Use of Limit Ad Tracking Drops as Ad Blocking Grows

Limit-Ad-Tracking Usage Fell to 16.7% From 22%

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Behind the scenes in the escalating war between ad-blocking consumers and advertisers and ad-supported publishers, the use of one privacy tool has decreased. Mobile marketing platform firm Tune reports that, as the number of ad-blocker downloads rises, the limit-ad-tracking feature available in iOS and Android devices has actually dropped.

Use of the limit-ad-tracking setting fell to 16.7% of devices in February from 22% in August 2015, according to Tune, which observed 1.3 billion mobile app installs by about 150 million people over seven months, from August 2015 to February 2016.

This is the first example of data measuring the use of the limit-ad-tracking feature, said Jules Polonetsky, ‎CEO of the Future of Privacy Forum. Limit ad tracking, he continued, "despite being this central privacy control, really doesn't get a lot of debate or discussion."

"This is actually really, really good news, kind of like a second chance," for advertisers, said John Koetsier, mobile economist for Tune.

Apple introduced the limit-ad-tracking function in 2012, and Google followed with a similar feature for Android the following year. "On iOS and Android, enabling the setting does essentially the same thing: limit the amount of information advertisers can legitimately use about your viewing and interaction with ads," notes the new Tune report, "Ads, Tracking and Privacy."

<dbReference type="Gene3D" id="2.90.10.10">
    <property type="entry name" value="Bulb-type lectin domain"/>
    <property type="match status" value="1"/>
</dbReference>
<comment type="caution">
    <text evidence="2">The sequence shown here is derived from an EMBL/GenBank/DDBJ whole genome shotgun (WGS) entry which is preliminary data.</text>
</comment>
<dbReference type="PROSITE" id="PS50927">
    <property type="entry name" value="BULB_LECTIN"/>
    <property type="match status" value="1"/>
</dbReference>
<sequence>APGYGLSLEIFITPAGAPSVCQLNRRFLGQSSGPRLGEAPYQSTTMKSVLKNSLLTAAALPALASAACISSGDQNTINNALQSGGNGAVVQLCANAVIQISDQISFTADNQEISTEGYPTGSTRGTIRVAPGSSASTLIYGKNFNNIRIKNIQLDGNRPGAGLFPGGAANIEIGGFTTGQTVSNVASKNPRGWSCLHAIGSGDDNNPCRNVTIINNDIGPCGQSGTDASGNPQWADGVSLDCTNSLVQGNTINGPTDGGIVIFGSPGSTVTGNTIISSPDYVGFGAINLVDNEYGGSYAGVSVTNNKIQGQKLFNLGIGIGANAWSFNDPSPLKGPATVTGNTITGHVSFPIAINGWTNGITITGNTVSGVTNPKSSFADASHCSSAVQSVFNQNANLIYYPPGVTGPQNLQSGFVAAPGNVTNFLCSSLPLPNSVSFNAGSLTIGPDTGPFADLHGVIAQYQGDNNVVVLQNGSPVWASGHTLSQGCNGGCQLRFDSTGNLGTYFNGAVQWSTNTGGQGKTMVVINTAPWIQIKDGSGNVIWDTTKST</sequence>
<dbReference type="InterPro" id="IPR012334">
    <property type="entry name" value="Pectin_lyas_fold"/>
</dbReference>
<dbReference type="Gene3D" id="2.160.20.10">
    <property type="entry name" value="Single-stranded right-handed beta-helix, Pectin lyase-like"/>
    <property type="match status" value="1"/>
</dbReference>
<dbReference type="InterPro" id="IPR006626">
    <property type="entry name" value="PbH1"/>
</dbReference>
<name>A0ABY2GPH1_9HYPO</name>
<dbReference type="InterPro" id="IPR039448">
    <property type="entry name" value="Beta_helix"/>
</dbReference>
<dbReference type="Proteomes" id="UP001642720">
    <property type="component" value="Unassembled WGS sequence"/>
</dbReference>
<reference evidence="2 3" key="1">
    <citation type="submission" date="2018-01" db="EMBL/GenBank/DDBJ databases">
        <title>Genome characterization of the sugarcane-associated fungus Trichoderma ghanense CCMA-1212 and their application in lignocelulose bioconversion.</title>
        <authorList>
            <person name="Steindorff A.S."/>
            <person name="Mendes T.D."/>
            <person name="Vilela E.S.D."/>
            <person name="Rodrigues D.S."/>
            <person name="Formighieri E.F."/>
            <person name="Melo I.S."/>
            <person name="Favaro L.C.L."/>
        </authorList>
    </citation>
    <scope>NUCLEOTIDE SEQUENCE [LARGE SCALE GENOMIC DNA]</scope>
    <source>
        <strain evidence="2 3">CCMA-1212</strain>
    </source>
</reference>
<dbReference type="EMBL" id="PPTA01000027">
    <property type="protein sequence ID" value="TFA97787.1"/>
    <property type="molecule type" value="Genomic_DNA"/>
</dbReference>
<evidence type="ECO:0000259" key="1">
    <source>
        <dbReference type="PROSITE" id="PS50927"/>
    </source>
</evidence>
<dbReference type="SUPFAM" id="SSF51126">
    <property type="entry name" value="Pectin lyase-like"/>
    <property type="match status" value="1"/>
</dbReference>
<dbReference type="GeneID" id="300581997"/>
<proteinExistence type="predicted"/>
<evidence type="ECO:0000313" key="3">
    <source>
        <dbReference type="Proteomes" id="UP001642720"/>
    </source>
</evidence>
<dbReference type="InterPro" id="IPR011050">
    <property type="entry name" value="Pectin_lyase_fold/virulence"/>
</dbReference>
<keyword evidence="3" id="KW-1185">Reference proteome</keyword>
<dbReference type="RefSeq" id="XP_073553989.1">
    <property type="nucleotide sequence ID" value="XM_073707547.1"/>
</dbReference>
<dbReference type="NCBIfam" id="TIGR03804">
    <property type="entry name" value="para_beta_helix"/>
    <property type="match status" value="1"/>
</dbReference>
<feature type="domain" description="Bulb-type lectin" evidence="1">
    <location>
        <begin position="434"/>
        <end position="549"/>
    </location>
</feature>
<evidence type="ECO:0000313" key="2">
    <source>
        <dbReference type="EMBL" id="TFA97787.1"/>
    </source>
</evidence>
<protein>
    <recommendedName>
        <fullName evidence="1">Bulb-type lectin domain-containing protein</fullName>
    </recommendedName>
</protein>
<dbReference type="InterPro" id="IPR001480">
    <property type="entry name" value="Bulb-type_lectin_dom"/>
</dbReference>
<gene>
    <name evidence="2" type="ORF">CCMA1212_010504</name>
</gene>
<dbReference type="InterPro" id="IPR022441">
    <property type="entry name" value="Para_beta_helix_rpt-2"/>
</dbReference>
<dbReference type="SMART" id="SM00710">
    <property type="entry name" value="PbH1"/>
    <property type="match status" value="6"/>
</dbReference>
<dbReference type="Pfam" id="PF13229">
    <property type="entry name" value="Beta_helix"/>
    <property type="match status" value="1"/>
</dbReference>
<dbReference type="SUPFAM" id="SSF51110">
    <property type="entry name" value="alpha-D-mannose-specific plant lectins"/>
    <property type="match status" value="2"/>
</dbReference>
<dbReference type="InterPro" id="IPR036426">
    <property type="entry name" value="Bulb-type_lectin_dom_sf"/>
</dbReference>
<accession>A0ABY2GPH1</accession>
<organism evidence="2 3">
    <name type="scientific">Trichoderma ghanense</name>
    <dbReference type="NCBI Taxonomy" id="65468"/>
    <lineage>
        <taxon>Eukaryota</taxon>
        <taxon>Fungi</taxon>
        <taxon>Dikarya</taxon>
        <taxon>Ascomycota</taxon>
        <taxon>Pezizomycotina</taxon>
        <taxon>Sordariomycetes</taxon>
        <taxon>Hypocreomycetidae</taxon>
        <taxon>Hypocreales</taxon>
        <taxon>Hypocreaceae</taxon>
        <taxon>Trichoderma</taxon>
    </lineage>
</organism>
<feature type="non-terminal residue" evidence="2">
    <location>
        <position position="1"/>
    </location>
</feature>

When the feature is enabled, advertisers are only allowed to use limited data for frequency capping of ads and to measure conversion.

In some versions of Android, the feature is not easy to find and could be listed as "interest-based ads" or "Ads based on your interests."

Tune also surveyed around 4,000 smartphone owners and found that the percentage of consumers who think they have the ad-tracking limitation enabled -- 30% -- is higher than the percentage who actually do.

The company said the drop in limit-ad-tracking use is largely the result of a substantial drop in activation of the feature on Android, which was down 36% in the seven months use was observed.

Many people are not aware of the feature, despite the heightened interest in ad blocking and privacy in recent years. "I read privacy policies all the time and I'm always surprised that it's often not referenced in policies," said Mr. Polonetsky.

According to an August 2015 report from PageFair and Adobe, ad blocking in the U.S. rose 48% to 45 million active users in the year leading up to June 2015.

Why are people reducing their use of limit ad tracking? Tune suggests that some are downloading ad blockers in the belief that they will assuage their privacy protection concerns. However, many ad blockers do not function in mobile apps, while the limit-ad-tracking features do.

In addition to a lack of information about the limit-ad-tracking function on iOS and Android, consumers and firms operating in the mobile environment are confused about what data use it actually restricts.

"I've talked to ad networks who say, 'I didn't sign any contract with Apple' or who say, 'I don't know what it means,' " said Mr. Polonetsky. He added he fears that if companies do not take limit ad tracking seriously, they could harm publishers who could get kicked off Google Play or the App Store as a result.

Download the full Tune report here.